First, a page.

A hypothesis, therefore, is an assumptive statement which might, or might not, be true. We test the truth of a hypothesis, which is known as a null hypothesis, Ho, with parameter estimation (such as mean, µ or standard deviation, s) and a calculated probability for making a decision about whether the hypothesis is to be accepted (high p -value) or rejected (lower p -value) based on a pre-set confidence level, such as p = 0.05 for 95% confidence.

Whilst making a null hypothesis, we must also be prepared for an alternative hypothesis, H1, to fall back in case the Ho is rejected after a statistic test, such as F-test or Student’s t-test. The H1 hypothesis can be one of the following statements:

H1:  sa ≠ sb (2-sided or 2-tailed)

H1:  sa > sb (1- right sided or 1- right tailed)

H1:  sa < sb (1- left sided or 1- left tailed)

Generally a simple hypothesis test is one that determines whether or not the difference between two values is significant.  These values can be means, standard deviations, or variances.  So, for this case, we actually put forward the null hypothesis Ho that there is no real difference between the two s’s, and the observed difference arises from random effects only.  If the probability that the data are consistent with the null hypothesis falling below a pre-determined low value (e.g. p = 0.05 or 0.01), then the hypothesis is rejected at that probability.

For an illustration, let’s say we have obtained a t observed value after the Student’s t-statistic testing. If the p-value calculated is small, then the observed t-value is higher than the t-critical value at the pre-determined p-value. So, we do not believe in the null hypothesis and reject it.  If, on the other hand, the p -value is large, then the observed value of t is quite likely acceptable, being below the critical t-value based on the degrees of freedom at a set confidence level, so we cannot reject the null hypothesis.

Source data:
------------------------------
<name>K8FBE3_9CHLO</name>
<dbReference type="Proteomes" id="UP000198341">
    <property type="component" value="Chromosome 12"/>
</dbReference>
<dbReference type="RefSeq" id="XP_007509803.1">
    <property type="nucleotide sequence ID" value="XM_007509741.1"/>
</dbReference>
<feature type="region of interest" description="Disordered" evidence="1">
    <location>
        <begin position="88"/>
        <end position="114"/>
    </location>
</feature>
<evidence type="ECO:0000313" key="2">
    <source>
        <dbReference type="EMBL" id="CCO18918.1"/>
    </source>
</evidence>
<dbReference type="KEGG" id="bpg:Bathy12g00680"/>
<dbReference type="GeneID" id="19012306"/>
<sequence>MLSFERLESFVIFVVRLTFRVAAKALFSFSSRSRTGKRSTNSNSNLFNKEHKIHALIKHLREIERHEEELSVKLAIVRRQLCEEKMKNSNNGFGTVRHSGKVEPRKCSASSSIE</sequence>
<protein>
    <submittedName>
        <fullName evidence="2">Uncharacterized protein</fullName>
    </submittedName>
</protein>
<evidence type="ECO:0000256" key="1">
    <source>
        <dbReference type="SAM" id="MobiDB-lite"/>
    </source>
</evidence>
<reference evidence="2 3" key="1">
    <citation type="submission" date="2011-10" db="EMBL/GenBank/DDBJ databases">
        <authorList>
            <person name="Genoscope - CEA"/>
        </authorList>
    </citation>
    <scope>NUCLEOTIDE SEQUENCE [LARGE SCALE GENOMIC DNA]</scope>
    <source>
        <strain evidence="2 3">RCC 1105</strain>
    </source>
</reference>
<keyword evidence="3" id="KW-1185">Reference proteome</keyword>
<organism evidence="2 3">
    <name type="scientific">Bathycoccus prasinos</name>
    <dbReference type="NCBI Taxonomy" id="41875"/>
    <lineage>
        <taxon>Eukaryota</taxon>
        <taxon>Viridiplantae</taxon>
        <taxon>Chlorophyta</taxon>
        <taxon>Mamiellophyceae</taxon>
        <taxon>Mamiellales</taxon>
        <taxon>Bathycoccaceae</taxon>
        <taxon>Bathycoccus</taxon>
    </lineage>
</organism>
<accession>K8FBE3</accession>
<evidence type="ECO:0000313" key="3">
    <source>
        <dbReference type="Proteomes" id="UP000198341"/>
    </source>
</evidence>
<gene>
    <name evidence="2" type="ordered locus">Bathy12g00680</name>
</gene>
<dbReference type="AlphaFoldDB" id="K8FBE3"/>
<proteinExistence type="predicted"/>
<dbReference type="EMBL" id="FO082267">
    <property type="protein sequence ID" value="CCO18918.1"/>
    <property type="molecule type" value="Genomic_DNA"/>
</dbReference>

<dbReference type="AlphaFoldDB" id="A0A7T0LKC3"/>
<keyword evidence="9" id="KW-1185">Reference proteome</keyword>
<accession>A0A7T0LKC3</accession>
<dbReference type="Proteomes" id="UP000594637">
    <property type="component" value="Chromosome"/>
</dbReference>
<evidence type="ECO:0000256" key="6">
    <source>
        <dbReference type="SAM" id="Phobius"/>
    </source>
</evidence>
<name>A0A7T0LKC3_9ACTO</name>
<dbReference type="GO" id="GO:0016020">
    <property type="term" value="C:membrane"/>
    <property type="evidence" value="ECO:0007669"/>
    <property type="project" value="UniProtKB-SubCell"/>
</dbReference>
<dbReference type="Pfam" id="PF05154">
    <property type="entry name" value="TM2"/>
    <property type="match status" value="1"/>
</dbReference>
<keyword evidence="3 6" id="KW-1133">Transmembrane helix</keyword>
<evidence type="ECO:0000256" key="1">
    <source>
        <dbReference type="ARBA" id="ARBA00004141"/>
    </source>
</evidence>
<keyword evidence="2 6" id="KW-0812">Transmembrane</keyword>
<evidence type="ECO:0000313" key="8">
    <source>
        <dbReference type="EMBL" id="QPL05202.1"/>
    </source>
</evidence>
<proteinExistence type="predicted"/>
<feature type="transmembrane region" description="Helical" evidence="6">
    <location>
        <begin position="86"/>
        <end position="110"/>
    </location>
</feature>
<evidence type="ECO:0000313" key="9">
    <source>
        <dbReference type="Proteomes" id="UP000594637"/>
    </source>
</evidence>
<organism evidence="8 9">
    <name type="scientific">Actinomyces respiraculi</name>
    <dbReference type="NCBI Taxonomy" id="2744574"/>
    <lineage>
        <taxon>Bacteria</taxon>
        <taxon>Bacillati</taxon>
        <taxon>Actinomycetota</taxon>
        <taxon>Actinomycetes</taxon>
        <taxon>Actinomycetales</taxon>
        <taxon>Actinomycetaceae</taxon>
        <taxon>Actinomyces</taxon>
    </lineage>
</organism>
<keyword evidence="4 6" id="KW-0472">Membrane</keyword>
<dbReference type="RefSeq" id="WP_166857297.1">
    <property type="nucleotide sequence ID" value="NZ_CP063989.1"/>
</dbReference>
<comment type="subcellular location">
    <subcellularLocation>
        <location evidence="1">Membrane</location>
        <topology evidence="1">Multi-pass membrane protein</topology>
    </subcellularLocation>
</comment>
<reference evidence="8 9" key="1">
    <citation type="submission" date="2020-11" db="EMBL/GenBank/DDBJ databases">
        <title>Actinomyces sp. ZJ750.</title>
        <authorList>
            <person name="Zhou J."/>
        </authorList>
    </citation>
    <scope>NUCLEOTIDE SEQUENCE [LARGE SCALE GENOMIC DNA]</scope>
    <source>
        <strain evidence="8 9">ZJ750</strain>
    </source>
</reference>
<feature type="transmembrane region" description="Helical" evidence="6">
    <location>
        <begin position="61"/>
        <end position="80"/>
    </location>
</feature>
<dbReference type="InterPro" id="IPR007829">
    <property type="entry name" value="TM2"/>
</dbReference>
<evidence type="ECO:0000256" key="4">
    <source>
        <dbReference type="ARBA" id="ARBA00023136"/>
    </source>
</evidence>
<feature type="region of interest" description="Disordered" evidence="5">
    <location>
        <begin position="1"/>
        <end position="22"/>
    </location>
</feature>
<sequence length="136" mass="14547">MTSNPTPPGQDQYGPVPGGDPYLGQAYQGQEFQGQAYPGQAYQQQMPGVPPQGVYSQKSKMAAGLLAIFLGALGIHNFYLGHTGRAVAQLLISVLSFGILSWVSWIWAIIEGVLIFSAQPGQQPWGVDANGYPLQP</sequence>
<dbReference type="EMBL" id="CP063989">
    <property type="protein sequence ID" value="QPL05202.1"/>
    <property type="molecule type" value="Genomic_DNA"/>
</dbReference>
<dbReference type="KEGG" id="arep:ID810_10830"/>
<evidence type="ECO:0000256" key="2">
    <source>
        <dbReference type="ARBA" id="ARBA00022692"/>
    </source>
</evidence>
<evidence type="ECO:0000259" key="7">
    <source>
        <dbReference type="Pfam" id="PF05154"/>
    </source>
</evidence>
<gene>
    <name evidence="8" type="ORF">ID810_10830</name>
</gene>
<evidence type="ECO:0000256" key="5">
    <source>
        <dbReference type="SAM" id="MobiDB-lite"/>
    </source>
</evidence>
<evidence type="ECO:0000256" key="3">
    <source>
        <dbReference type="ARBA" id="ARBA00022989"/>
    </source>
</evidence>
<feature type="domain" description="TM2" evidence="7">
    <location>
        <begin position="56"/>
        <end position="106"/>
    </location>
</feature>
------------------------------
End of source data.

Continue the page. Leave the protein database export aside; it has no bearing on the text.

We can use the MS Excel built-in functions to find the critical values of F– and t-tests at prescribed probability level, instead of checking them from their respective tables.

In the F-test for p=0.05 and degrees of freedom v = 7 and 6, the following critical one-tail inverse values are found to be the same (4.207) under all the old and new versions of the MS Excel spreadsheet since 2010:

“=FINV(0.05,7,6)”

“=F.INV(0.95,7,6)”

“=F.INV.RT(0.05,7,6)”

But, for the t-test, the old Excel function “=TINV” for the one-tail significance testing has been found to be a bit awkward, because this function giving the t-value has assumed that it is a two-tail probability in its algorithm.

To get a one-tail inverse value, we need to double the probability value, in the form of “=TINV(0.05*2, v)”.  This make explanation to someone with lesser knowledge of statistics difficult to apprehend.

For example, if we want to find a t-value at p=0.05 with v = 5 degrees of freedom, we can have the following options:

=TINV(0.05,5) 2.5705
=TINV(0.05*2,5) 2.0150
=T.INV(0.05,5) -2.0150
=T.INV(0.95,5) 2.0150
=T.INV.2T(0.05*2,5) 2.0150

So, it looks like better to use the new function “=T.INV(0.95,5)” or absolute value of “=T.INV(0.05,5)” for the one-tail test at 95% confidence.

The following thus summarizes the use of T.INV for one- or two-tail hypothesis testing:

  1. To find the t-value for a right-sided or greater than H1 test, use =T.INV(0.95, v)
  2. To find the t-value for a left-sided or less than H1 test, use =T.INV(0.05, v)
  3. To find the t-value for a two-sided H1 test, use =T.INV.2T(0.05, v)